Madge was quite taken aback by this address. She never had the least intention of behaving rudely, although it was true that in the bottom of her heart she did not at all admire Miss Block's appearance. Still, she had not meant to show her feelings so plainly. While she stood speechless, wondering how she could best beg her customer's pardon, Miss Block burst out into a storm of abuse that would better have befitted a neglected street child than such a very smartly dressed young woman.

"You just wait a bit till I see your grandmother!" she cried. "I'll soon give her a bit of my mind for leaving such a vulgar chit of a child in charge of her shop! It's my own fault I suppose for coming to such a low place instead of going to the largest shops in the town, which I might as well do. And in future I shall certainly go where I shall be treated like a young lady! Mrs. Winter needn't look for my patronage any more, I can tell you. She may think I am going to submit quietly to being insulted by her pert little granddaughter, but she will soon find out--"

"Please, I am not Mrs. Winter's grandchild, so you need not say that!" interrupted Madge, suddenly recovering the use of her voice. Her anger at this undeserved abuse almost got the better of her shyness. "I've got nothing to do with Mrs. Winter," she continued. "But it's a nice shop and I won't hear it abused. I dare say there are heaps of fashion-papers in it, only I don't know where to find them--"

"If you aren't Mrs. Winter's grand-daughter, who are you then, I should very much like to know?" said Miss Block, looking at Madge curiously across the counter.

"That's no business of yours," replied Madge, with more truth than politeness. In point of fact she did not wish this very disagreeable young person to find out her name. It seemed as if the adventure might end rather sillily, and Madge was not at all anxious for her part in it to be widely known.

Miss Block did not appear daunted by the abrupt answer she had received. On the contrary, she gave a curious smile when Madge declined to tell her name, and nodded her head, repeating softly to herself, "I thought so. Just as I thought."

"What did you think?" said Madge at last, feeling intolerably irritated at her customer's mysterious words and manners.

"Well, it wouldn't require a very clever person to guess what you are!" replied Miss Block triumphantly. She spoke as if she had just made some great discovery that gave her infinite pleasure.

"You don't really know who I am, do you?" said Madge with considerable anxiety.

"Well, I am generally considered as sharp as my neighbours, I believe!" retorted Miss Block. "And I can make a pretty good guess! When I find somebody in a shop who doesn't know where any of the things are kept, although I see her pulling them all about as I come in; and when she gets very frightened, and won't tell her name or how she got there, I call that person a thief!"

"A thief! You think I am a thief!" cried Madge, almost more astonished than offended by such an extraordinary accusation. "Why, Mrs. Winter herself told me to stay in the shop while she went off to find the man who--"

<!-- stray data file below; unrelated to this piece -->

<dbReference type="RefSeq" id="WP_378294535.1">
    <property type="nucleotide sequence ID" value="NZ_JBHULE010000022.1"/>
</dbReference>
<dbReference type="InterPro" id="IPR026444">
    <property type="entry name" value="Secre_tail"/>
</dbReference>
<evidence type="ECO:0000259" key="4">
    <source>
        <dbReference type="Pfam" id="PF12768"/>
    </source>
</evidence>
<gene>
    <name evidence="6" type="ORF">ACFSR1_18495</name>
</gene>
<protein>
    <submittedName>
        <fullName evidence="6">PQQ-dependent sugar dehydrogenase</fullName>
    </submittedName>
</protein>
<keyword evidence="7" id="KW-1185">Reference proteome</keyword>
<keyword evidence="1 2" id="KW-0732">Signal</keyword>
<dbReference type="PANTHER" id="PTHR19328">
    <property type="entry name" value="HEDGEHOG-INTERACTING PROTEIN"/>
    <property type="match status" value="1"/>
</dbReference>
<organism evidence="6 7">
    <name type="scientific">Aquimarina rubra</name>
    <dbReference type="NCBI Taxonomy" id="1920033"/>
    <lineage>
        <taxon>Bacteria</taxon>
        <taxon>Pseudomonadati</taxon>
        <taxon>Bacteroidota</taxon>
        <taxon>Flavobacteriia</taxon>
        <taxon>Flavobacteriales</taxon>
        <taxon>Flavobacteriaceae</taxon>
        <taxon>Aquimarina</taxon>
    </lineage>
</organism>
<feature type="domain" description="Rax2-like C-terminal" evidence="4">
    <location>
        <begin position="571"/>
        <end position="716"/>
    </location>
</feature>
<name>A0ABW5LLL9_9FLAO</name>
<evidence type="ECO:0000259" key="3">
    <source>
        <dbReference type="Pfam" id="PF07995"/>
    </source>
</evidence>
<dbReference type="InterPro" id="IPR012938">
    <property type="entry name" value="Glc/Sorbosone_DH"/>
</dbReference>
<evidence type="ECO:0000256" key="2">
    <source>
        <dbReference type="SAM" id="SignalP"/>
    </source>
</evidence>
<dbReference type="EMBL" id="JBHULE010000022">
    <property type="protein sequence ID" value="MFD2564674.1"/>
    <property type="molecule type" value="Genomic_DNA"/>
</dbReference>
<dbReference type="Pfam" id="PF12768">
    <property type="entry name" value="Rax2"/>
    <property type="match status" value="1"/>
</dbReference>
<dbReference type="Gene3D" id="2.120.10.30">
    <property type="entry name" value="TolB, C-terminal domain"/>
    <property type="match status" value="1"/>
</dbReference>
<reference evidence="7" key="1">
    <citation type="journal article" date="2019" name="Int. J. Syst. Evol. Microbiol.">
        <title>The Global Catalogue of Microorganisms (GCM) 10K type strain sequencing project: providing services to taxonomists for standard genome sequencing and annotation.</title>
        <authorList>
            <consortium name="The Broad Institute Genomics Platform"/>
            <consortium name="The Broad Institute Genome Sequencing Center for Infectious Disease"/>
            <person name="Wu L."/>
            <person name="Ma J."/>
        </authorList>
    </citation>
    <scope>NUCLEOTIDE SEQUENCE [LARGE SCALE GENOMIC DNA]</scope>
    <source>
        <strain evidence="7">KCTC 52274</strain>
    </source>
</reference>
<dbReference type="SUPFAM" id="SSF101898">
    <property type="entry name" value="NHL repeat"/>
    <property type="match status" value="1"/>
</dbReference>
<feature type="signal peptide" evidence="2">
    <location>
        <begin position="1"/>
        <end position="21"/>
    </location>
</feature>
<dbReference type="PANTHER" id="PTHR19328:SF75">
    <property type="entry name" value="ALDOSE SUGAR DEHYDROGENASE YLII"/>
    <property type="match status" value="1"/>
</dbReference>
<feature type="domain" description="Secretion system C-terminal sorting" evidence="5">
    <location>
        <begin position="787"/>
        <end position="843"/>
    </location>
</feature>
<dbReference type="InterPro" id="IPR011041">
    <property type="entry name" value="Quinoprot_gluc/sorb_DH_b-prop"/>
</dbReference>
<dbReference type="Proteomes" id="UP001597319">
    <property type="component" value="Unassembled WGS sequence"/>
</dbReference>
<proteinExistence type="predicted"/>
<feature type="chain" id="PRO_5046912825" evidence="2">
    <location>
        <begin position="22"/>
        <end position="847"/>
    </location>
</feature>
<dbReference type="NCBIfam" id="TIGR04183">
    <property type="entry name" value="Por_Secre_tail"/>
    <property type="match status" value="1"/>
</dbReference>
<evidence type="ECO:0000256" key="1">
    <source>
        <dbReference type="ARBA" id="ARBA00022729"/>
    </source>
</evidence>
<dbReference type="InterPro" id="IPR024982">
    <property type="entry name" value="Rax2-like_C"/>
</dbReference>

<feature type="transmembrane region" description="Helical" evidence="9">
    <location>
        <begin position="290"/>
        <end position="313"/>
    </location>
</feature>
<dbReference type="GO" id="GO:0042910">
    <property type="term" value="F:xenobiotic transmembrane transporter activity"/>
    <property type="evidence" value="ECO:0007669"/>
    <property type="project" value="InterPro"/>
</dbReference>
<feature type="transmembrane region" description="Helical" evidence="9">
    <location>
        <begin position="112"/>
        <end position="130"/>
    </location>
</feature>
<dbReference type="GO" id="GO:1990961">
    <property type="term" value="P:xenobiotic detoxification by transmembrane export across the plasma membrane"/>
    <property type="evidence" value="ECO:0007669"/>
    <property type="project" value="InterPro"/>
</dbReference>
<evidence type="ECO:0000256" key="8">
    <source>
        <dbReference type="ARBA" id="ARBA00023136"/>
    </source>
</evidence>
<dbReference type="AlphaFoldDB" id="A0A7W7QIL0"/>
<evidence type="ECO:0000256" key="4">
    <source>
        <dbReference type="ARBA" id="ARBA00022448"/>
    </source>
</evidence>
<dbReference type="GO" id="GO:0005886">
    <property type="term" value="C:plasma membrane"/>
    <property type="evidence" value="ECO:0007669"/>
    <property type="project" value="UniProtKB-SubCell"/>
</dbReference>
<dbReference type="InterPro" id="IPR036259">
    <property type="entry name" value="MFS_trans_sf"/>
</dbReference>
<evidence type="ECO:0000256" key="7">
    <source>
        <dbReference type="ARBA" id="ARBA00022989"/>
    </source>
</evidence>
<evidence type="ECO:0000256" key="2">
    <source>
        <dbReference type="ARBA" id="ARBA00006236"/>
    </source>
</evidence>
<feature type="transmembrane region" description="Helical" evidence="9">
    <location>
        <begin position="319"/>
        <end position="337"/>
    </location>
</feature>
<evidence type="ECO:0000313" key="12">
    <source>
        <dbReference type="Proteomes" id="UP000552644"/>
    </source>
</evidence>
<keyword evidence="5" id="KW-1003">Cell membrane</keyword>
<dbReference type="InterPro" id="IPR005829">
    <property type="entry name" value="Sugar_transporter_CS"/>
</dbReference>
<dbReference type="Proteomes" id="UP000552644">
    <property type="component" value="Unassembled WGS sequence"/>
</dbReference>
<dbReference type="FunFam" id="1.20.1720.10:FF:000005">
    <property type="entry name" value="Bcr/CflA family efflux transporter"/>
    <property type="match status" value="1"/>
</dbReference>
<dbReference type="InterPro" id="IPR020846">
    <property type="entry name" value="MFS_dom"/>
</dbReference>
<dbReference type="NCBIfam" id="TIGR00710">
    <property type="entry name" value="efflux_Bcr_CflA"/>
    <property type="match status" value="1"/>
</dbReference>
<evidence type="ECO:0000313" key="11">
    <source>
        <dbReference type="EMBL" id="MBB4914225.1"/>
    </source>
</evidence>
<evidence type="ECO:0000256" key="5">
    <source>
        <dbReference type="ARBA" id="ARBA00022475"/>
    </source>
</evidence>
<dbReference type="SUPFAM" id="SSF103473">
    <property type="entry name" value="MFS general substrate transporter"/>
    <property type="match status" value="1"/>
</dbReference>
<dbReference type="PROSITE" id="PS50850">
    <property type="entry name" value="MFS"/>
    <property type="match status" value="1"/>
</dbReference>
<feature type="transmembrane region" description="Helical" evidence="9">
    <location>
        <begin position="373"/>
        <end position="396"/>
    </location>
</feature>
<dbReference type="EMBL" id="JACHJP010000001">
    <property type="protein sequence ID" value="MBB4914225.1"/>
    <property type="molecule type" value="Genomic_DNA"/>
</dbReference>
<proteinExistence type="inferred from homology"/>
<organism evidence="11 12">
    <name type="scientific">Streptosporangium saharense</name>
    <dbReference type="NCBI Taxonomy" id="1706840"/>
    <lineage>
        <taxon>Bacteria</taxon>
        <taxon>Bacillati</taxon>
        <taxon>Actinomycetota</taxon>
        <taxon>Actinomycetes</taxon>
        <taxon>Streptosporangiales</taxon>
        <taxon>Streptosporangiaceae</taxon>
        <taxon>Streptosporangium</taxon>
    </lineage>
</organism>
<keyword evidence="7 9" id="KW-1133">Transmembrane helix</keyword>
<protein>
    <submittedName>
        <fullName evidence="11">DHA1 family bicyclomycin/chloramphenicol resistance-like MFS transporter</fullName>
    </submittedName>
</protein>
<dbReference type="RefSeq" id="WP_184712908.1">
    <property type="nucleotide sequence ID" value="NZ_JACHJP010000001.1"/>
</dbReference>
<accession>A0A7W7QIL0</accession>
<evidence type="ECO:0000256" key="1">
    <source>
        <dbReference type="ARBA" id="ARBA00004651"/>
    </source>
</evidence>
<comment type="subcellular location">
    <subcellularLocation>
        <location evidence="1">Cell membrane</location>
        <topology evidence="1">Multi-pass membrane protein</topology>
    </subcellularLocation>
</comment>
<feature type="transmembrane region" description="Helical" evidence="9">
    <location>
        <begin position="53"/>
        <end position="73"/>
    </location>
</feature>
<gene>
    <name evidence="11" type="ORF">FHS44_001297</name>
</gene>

"Oh yes! A very fine story. I have heard of that kind of excuse before!" interrupted Miss Block mockingly. "It's my belief you just slipped in when poor old Mrs. Winter was out of the way for a minute, and if I hadn't luckily caught you in the very act you would have been off with your pockets crammed--"

"How can you say such things!" cried Madge. "Why, I have money to pay for everything I want, only it's dropped down the grating into the cellar of the next house, as I was just going to tell you. And while Mrs. Winter went to get the key I was making up my mind what I would buy presently. And as I have five shillings and sevenpence to spend (it's not all mine exactly, but nearly the same thing), you certainly need not say that I wasn't going to pay!"

"Now that's a very interesting story! So interesting that I'll give you the chance of repeating it to a policeman, and we'll see what he says to it," remarked Miss Block, at the same time moving towards the street door as if to go out.

Madge could hardly believe her ears. A policeman being called to examine her just as if she were really a thief! It seemed impossible, but Miss Block, with a most unpleasant smile, was actually turning the door-handle, when she was suddenly seized round the waist by two strong arms.

"You sha'n't do it!" cried Madge hysterically. "You sha'n't do it, I tell you!"

She was a tall, strong girl for her age, and having sprung on Miss Block from behind and taken her quite by surprise, she had no difficulty in dragging her across the little shop.

Miss Block uttered a series of frightened shrieks and tried to wrench herself free, but though taller she was not nearly so active as Madge. While struggling together the two girls pushed heavily against a door at the back of the shop that led into Mrs. Winter's little sitting-room. It burst open, and they both fell headlong on to a black horse-hair sofa which occupied a prominent position in the room. Madge recovered first from the shock of the fall, and darting back into the shop slammed the door behind her, turning the key in the lock.